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A Reasonable View of Privacy

A Reasonable View of Privacy

 A Reasonable View of Privacy


FEW people would be comfortable with the idea of another human monitoring their every move, scrutinizing their secret thoughts, detecting their deepest desires. Even so, this is exactly what the Bible says God can do. At Hebrews 4:13, the Bible states: “There is not a creation that is not manifest to his sight, but all things are naked and openly exposed to the eyes of him with whom we have an accounting.” Is this not an invasion of privacy? Not at all. Why is that?

 To illustrate: While swimming at the beach, you may be under the ever watchful eye of a lifeguard. You do not view this as an invasion of privacy. In fact, his presence gives you a sense of security. You know that if you get in trouble, he will quickly be there to help you. Likewise, a mother constantly monitors her baby’s every move. If she did not, she would be viewed as negligent.

Similarly, Jehovah God monitors our thoughts and actions because he has our best interests at heart. A Bible prophet stated: “As regards Jehovah, his eyes are roving about through all the earth to show his strength in behalf of those whose heart is complete toward him.” (2 Chronicles 16:9) But to what extent does Jehovah actually see our private thoughts and actions? Several incidents involving Jesus, the Son of God, provide some insight.

The Ability to Read Hearts and Minds

While Jesus was dining at the house of a Pharisee, a woman known as a sinner came and knelt at Jesus’ feet. She started weeping and then wiped her tears off Jesus’ feet with her hair. The account states: “At the sight the Pharisee that invited him said within himself: ‘This man, if he were a prophet, would know who and what kind of woman it is that is touching him.’” Jesus’ response shows that he not only knew the woman’s background but also knew what the Pharisee had just said “within himself.”​—Luke 7:36-50.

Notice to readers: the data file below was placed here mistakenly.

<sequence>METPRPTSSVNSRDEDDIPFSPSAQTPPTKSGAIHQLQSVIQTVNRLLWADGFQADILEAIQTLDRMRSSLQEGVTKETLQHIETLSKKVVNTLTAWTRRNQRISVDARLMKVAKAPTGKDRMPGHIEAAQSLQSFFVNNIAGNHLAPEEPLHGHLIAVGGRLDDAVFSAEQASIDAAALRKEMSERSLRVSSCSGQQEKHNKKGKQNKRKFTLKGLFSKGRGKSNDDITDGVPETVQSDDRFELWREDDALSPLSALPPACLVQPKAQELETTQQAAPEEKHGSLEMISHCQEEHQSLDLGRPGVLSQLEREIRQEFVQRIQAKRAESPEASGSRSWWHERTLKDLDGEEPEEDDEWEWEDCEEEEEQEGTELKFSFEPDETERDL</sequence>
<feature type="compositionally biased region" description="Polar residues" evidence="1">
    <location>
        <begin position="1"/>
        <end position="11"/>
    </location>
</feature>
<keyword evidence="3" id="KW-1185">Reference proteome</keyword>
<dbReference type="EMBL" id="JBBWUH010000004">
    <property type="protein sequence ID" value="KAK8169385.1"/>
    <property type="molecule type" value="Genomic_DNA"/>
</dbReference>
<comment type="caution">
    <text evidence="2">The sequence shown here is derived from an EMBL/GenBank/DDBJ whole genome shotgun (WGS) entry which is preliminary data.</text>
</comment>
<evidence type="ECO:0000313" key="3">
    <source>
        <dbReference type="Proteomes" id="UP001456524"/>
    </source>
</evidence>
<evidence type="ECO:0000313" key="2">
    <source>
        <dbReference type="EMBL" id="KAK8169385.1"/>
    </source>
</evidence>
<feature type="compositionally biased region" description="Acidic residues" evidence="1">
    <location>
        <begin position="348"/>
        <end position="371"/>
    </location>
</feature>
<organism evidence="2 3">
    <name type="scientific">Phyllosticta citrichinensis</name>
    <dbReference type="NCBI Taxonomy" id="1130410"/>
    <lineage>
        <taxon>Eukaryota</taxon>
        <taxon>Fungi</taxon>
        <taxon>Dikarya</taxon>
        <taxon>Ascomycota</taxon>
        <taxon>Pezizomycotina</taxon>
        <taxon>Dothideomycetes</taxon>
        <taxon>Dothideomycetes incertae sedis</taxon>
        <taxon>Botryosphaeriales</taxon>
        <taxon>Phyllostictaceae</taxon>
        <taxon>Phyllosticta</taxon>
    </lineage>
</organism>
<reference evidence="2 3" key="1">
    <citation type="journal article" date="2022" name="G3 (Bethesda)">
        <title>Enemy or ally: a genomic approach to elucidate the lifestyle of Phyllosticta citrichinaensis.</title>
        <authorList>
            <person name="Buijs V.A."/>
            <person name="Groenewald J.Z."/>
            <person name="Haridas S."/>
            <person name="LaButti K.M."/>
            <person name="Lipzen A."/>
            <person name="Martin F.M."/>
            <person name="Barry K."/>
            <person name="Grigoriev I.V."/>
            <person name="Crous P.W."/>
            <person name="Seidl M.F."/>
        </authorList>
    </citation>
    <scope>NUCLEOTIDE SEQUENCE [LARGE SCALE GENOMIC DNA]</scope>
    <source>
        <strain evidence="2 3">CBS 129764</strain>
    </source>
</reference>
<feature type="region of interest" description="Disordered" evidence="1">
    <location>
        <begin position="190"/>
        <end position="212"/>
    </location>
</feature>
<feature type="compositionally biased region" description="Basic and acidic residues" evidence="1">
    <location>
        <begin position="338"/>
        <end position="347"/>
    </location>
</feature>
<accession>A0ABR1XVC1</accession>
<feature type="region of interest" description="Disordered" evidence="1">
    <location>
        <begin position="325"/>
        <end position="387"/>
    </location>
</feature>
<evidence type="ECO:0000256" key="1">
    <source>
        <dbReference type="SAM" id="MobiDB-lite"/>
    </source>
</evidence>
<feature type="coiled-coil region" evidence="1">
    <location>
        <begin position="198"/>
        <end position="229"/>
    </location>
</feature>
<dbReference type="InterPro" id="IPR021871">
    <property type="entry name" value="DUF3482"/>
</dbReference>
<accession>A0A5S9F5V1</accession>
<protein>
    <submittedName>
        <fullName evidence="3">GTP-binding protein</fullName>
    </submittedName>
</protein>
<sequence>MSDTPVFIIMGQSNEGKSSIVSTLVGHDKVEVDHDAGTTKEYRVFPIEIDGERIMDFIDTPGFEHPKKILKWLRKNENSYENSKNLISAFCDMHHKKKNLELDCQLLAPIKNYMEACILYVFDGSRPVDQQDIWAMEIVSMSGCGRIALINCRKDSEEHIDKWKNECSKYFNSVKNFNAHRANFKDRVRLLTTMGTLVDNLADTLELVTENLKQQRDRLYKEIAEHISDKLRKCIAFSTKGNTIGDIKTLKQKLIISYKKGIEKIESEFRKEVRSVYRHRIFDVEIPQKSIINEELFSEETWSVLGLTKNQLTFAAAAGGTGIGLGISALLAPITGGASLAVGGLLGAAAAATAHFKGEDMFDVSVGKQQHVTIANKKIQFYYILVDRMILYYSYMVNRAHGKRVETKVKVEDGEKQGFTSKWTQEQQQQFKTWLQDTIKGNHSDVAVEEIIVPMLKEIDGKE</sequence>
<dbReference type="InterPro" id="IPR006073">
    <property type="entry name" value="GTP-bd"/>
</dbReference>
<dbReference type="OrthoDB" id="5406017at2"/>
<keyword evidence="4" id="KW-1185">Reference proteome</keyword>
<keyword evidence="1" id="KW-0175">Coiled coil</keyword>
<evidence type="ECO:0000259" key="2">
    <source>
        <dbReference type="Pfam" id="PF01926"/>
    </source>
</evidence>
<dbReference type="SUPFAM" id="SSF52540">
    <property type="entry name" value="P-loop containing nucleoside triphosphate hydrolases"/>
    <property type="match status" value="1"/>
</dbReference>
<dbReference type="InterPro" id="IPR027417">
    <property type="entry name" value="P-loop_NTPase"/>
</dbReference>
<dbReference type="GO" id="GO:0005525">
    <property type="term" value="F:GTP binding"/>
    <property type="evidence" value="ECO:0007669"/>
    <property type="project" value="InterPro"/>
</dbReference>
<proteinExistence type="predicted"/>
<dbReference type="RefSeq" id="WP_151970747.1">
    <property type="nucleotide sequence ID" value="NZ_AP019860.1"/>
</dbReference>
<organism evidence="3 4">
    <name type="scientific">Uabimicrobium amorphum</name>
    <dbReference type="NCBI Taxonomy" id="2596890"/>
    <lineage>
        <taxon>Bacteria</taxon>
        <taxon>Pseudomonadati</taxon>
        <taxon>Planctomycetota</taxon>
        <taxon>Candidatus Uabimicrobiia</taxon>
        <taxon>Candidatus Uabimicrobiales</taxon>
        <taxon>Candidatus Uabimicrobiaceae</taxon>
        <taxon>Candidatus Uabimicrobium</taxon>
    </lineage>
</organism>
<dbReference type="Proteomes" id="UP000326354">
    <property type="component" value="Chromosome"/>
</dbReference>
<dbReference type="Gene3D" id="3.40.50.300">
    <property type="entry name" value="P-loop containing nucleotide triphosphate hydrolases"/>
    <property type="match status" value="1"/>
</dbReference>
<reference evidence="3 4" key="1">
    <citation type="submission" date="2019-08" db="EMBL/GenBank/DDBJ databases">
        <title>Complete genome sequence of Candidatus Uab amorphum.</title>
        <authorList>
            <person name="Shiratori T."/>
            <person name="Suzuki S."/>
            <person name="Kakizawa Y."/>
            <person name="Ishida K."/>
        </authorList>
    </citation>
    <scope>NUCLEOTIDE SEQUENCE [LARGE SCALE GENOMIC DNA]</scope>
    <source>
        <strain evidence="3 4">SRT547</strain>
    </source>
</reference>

On another occasion Jesus was confronted by a group opposed to his performing miracles. The account recorded at Matthew 9:4 says: “Jesus, knowing their thoughts, said: ‘Why are you thinking wicked things in your hearts?’” Jesus’ ability to know the thoughts of others was more than just shrewd guesswork.

Reasoning on the account of the resurrection of Lazarus reveals that much more is involved. Jesus’ close friend Lazarus had been dead four days. His thoughts had perished, and he had started to decay. (Psalm 146:3, 4) When Jesus instructed that the entrance to Lazarus’ grave be opened, Lazarus’ sister Martha protested: “Lord, by now he must smell.” Yet, with the aid of God’s power, Jesus resurrected Lazarus, including all the intimate and private memories necessary to make Lazarus the person he had been before he died.​—John 11:38-44; 12:1, 2.

 Jehovah God’s ability to know our innermost thoughts is confirmed by Jesus’ comments regarding prayer. Before teaching his disciples the model prayer, Jesus said: “God your Father knows what things you are needing before ever you ask him.” Jesus also said: “When you pray, go into your private room and, after shutting your door, pray to your Father who is in secret; then your Father who looks on in secret will repay you.”​—Matthew 6:6, 8.

Benefits of Knowing That We Are Being Watched by God

Does knowing that God is searching all hearts and is discerning “every inclination of the thoughts” cramp our movements or limit our freedom? (1 Chronicles 28:9) On the contrary, recognizing that nothing can be kept private from God can be a powerful force for good.

Elizabeth, mentioned in the opening article, says that her main reason for remaining honest is not that surveillance cameras are watching her at work. Rather, she says: “The fact that I know that Jehovah is observing my conduct motivates me to be honest in all my dealings, even when I am not at work.”

Jim makes a similar observation. He works in a factory where employee theft is a common problem. Jim, though, refuses to steal from his employer. He states: “It is true that I could likely get away with stealing from my company, but I value my relationship with God and know that he sees everything I do.”

The knowledge that God is aware of all our actions, coupled with the desire to have a good relationship with him, can motivate a person to make big changes in his life. For example, Doug was brought up in a Christian family but never really took seriously the fact that God could see his actions. As a result, he lived a double life. He attended Christian meetings with his family but afterward took drugs with his friends. His love of motorcycles led him to join a notoriously violent motorcycle gang. To gain acceptance, Doug committed serious crimes.